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A PETAG TABRIZ CARPET
A PETAG TABRIZ CARPET
A PETAG TABRIZ CARPET
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A PETAG TABRIZ CARPET
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This lot will be removed to Christie’s Park Royal.… Read more
A PETAG TABRIZ CARPET

NORTH WEST PERSIA, CIRCA 1930

Details
A PETAG TABRIZ CARPET
NORTH WEST PERSIA, CIRCA 1930
Of Safavid 'Vase' design, overall very good condition
18ft.3in. x 11ft.10in. (557cm. x 362cm.)
Special notice

This lot will be removed to Christie’s Park Royal. Christie’s will inform you if the lot has been sent offsite. Our removal and storage of the lot is subject to the terms and conditions of storage which can be found at Christies.com/storage and our fees for storage are set out in the table below - these will apply whether the lot remains with Christie’s or is removed elsewhere. Please call Christie’s Client Service 24 hours in advance to book a collection time at Christie’s Park Royal. All collections from Christie’s Park Royal will be by pre-booked appointment only. Tel: +44 (0)20 7839 9060 Email: cscollectionsuk@christies.com. If the lot remains at Christie’s it will be available for collection on any working day 9.00 am to 5.00 pm. Lots are not available for collection at weekends.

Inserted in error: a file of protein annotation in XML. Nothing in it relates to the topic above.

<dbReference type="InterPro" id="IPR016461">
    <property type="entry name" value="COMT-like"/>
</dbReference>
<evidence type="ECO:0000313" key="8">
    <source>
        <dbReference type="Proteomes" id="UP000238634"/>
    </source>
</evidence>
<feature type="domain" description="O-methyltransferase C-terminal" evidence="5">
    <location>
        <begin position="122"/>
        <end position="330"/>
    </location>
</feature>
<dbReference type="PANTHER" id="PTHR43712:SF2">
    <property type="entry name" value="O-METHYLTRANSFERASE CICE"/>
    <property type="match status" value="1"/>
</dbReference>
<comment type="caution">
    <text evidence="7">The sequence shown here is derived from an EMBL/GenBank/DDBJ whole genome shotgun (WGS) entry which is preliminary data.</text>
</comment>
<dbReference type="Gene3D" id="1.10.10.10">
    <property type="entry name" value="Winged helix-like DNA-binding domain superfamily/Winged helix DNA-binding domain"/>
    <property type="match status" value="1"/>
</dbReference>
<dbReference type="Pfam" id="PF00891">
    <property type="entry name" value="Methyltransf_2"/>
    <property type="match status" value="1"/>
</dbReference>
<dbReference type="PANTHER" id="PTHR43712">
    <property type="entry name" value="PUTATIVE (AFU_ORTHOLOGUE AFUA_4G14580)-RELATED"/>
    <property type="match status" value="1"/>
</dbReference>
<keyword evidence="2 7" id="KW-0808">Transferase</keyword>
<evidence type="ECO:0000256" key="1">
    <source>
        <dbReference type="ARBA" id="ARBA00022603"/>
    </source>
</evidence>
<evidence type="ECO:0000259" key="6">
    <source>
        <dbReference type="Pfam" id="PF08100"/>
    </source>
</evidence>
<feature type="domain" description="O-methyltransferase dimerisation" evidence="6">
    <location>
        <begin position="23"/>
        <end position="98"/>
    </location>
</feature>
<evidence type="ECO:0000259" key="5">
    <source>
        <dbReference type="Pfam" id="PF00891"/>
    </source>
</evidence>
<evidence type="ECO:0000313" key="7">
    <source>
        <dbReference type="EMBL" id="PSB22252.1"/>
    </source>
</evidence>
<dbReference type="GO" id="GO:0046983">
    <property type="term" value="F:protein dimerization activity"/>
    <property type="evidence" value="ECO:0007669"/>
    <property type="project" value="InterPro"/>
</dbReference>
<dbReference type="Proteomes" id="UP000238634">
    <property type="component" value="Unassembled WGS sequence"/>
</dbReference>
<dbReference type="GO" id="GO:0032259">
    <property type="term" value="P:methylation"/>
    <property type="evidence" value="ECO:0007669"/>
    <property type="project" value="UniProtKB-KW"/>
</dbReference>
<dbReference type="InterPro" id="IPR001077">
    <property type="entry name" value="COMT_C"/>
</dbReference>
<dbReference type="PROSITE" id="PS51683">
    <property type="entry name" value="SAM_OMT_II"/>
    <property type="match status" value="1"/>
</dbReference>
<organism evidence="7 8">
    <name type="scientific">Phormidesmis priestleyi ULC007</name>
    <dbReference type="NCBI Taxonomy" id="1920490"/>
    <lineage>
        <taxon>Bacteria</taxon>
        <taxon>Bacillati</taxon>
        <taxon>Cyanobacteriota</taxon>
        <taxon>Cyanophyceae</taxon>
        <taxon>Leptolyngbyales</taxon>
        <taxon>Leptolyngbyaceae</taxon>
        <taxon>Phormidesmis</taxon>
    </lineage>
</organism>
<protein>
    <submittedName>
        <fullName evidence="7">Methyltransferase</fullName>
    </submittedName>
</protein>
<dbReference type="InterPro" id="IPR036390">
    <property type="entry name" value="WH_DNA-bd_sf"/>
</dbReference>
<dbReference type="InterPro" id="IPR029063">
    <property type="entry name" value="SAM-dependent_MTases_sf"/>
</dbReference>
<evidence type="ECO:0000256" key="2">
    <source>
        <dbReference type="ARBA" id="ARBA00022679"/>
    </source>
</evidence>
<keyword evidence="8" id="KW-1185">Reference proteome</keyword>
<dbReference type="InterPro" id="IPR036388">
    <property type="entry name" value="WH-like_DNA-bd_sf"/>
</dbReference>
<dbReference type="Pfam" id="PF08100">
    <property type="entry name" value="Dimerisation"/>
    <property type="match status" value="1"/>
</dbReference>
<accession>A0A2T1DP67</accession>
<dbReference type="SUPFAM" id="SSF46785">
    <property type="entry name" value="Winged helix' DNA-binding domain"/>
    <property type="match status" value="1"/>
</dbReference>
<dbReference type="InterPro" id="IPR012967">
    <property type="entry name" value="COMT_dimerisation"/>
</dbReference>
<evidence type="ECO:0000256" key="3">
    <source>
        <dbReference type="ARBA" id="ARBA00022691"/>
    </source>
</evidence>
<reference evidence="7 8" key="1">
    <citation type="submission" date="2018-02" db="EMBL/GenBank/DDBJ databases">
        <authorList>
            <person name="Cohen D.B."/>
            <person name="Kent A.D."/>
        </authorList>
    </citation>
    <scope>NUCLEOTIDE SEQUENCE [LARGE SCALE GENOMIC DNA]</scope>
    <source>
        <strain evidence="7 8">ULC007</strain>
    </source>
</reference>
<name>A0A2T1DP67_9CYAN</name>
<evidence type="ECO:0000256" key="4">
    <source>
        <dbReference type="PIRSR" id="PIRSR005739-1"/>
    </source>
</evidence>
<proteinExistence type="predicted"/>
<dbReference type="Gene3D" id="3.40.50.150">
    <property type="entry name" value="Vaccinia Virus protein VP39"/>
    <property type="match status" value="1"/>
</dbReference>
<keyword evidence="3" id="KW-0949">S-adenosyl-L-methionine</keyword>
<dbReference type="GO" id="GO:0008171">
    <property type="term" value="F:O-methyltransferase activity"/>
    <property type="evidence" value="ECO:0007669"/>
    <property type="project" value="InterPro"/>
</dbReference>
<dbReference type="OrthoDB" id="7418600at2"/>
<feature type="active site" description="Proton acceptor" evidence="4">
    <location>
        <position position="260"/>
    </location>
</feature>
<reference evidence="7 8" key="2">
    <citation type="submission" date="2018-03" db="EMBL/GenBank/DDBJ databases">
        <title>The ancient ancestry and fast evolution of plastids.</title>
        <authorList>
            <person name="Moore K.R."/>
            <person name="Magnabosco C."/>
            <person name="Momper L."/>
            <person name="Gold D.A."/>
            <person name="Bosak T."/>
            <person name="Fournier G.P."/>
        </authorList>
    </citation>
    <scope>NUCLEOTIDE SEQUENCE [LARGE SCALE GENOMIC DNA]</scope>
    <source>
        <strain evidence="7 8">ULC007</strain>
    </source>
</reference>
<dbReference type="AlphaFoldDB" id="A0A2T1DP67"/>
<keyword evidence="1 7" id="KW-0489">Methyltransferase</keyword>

Brought to you by

Behnaz Atighi Moghaddam
Behnaz Atighi Moghaddam

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Lot Essay

The design of this large PETAG Tabriz is drawn from earlier 16th century Safavid, Kirman 'Vase' carpets. The term 'Vase' was first coined following an exhibition organised by May Beattie in 1976, which highlighted a group of carpets whose designs featured stylised vases from which the palmettes and flowering tendrils spring and which all shared a similar weaving technique. In most examples this design was directional, the vases appearing in alternating positions and being almost overshadowed by the massive palmettes. While the present carpet retains three separate planes of palmettes and linked leafy tendrils, as the original, the vases are no longer present and the colour palette has been adapted to suit more Western tastes.

The PETAG çintamani signature appears in one far corner of the rose-pink field.

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